Psychic Art and Drawing Auragraphs

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Psychic Artists

Research has shown that imaginative, creative people —particularly artists— score better in ESP tests than systematic thinkers. Some of my first psychic insights came while I was painting in oils. I was inspired by the surrealist painter Max Ernst, who used the decalcomania technique, which involved putting pigment on the canvas, laying sheets of paper or glass on top, and removing them quickly. Just as we did with our inkblots, Ernst would recognize images in the paint’s shapes and added colour, light, and shadows to emphasize what he could see, thus making the images obvious to the viewer. My favourite is his painting called The Eye of Silence (1943–44, Washington University Gallery, which includes bizarre images reminiscent of those we see in the inkblot experiment.

As with the work of many surrealist painters, Ernst’s pictures have a threatening theme but nonetheless is of interest to anyone studying the projected imagination methods I have described. It is interesting to note also that many surrealists were influenced by Spiritualism. In particular, the surrealists were interested in automatic drawing and writing and hailed the French psychic Helen Smith as the “muse of automatic writing.” Personally I find some of her communications from Martians a little suspect, but I can see how this interested the surrealists. Surrealists rejected Spiritualism in its manifestos but nonetheless adopted its methods. For example, the surrealist Robert Desnos (1900–45) performed séances for poetic purposes but made no claims to the truth of their revelations.

MORE: EXAMPLES OF MY WORK AS A PSYCHIC ARTIST

During it’s hey day Spiritualism saw some incredible psychic artists at work. One of the most famous was the Scottish medium David Duguid (1832–1907,) who could produce oil paintings of landscapes in total darkness, at an amazing speed, and independently of his hands. The psychical investigator Frank Podmore witnessed these incredible feats of psychic mediumship—called precipitation—so that there would be no opportunity to cheat. Also of note are the mediums Allan B.Campbell(1833–1919) and Charles Campbell (born Charles Shourds) from Lily Dale near New York. More widely known as the Campbell brothers, they precipitated spirit-inspired pastel and oil portraits, including an interesting rendition of Allan Campbell’s spirit guide, Azur.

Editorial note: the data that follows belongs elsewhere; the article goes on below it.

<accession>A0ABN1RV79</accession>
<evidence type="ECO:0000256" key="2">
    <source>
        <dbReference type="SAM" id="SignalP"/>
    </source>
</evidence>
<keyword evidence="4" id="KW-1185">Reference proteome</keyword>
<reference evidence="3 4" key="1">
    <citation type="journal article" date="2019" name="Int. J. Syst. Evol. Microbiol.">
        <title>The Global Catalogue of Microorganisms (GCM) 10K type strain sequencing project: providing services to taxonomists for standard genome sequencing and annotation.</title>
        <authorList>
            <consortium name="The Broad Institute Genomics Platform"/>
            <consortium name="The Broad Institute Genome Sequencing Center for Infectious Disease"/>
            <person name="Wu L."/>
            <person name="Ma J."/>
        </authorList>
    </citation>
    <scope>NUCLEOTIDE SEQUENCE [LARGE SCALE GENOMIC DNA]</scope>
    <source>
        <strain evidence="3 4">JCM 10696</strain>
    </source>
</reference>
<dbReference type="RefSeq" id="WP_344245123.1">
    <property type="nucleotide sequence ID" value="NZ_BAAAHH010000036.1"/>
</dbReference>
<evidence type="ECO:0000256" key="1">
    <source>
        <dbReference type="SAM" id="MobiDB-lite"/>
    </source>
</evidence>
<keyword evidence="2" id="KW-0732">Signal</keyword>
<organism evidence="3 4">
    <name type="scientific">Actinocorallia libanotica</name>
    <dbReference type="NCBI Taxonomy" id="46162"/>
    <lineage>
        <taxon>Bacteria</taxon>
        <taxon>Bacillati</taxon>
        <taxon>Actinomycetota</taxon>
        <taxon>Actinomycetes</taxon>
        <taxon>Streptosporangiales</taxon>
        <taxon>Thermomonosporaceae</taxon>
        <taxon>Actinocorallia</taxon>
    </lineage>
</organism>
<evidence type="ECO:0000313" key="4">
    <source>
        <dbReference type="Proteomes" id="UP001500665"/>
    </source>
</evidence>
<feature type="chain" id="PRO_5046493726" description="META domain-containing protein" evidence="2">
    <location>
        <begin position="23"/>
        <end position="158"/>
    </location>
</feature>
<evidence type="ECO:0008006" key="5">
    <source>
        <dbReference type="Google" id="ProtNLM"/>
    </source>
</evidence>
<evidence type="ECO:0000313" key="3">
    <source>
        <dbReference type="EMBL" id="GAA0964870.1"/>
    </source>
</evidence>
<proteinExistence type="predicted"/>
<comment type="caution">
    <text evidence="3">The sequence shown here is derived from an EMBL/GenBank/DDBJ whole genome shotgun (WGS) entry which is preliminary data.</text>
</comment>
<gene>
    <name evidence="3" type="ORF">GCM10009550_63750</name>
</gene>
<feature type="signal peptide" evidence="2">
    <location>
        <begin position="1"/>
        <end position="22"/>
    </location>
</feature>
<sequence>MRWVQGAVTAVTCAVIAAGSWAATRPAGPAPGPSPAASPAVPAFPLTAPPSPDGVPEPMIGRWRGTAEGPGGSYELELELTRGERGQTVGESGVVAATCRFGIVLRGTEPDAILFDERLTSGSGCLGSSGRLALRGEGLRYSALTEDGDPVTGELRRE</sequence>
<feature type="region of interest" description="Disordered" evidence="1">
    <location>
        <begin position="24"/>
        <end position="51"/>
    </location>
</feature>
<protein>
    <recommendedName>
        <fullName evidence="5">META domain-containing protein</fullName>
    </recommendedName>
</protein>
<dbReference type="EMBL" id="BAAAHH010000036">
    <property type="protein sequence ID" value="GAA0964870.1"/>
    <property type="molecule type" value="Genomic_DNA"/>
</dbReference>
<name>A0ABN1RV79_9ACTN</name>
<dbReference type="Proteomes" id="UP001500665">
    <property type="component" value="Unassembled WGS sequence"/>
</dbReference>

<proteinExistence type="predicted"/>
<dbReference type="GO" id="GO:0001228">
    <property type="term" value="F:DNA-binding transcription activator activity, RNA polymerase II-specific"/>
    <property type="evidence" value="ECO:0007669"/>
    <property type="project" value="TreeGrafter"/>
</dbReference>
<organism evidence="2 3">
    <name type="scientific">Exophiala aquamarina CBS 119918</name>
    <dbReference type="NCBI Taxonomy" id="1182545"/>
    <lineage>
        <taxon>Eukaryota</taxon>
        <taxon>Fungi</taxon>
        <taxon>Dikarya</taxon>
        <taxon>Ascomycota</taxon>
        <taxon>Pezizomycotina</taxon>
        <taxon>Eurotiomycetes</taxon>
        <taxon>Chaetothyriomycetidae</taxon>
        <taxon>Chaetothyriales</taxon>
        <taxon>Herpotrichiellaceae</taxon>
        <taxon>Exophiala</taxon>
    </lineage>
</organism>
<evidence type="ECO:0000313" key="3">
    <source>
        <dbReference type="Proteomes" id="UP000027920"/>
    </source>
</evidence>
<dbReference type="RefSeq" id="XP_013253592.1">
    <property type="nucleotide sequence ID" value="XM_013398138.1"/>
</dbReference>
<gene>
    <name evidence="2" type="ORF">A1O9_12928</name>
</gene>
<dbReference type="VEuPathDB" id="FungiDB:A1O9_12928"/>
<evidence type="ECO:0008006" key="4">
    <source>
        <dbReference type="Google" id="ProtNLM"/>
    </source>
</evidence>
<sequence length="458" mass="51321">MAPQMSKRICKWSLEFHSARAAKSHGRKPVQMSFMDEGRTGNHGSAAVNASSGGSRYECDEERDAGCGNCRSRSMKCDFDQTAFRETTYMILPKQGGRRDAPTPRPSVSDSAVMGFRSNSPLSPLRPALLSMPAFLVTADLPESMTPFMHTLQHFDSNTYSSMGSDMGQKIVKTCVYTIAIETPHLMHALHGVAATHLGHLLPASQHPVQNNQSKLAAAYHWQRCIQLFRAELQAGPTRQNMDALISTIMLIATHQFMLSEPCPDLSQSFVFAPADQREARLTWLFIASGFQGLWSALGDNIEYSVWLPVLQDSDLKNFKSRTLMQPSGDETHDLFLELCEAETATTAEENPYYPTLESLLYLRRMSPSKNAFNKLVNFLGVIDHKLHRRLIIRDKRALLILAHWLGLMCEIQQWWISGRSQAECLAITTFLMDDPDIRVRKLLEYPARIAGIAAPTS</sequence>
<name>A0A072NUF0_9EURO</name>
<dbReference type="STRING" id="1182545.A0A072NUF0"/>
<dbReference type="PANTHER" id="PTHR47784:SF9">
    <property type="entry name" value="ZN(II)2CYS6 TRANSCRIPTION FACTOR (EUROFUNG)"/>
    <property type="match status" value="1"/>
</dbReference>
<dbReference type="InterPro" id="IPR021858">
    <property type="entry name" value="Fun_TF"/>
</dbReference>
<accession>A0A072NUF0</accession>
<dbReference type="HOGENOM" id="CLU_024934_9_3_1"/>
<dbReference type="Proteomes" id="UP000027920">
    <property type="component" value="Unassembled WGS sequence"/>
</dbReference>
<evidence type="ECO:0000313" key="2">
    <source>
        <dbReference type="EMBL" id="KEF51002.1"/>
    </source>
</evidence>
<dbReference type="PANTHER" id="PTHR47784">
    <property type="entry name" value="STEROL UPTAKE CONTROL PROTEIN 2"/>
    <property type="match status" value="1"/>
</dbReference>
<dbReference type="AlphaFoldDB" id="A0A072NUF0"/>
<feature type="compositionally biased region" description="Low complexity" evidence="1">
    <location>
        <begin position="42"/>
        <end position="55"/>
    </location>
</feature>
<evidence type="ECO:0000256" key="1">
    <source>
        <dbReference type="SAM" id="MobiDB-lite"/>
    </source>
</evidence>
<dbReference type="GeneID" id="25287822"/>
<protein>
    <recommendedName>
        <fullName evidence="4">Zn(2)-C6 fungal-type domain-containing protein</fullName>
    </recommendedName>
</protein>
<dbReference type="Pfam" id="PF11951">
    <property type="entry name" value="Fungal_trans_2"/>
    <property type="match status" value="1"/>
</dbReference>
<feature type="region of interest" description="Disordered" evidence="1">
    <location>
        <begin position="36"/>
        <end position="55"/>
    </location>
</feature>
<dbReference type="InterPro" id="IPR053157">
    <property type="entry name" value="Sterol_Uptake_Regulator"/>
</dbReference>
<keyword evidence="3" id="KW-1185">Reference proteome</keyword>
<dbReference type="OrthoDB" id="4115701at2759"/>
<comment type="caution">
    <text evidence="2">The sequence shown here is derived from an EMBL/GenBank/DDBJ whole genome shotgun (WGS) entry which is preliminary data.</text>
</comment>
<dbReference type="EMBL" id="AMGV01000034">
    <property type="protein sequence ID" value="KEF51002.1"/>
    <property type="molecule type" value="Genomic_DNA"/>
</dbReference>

Image about psychic art and Auragraphs.

The Bang sisters, whose pictures manifest in front of an audience, accomplished some of the most astonishing precipitation of art. In one famous demonstration in August 1911, at the Chesterfield Spiritualist Camp in Indiana, they precipitated a painting of a young girl. Gradually a picture the background appeared, followed by the face of a young girl with her eyes closed. Then the eyes opened and the picture was complete. A non-Spiritualist dignitary named Mr. Alfords claimed the portrait was the exact likeness of his “dead” daughter, Audrey.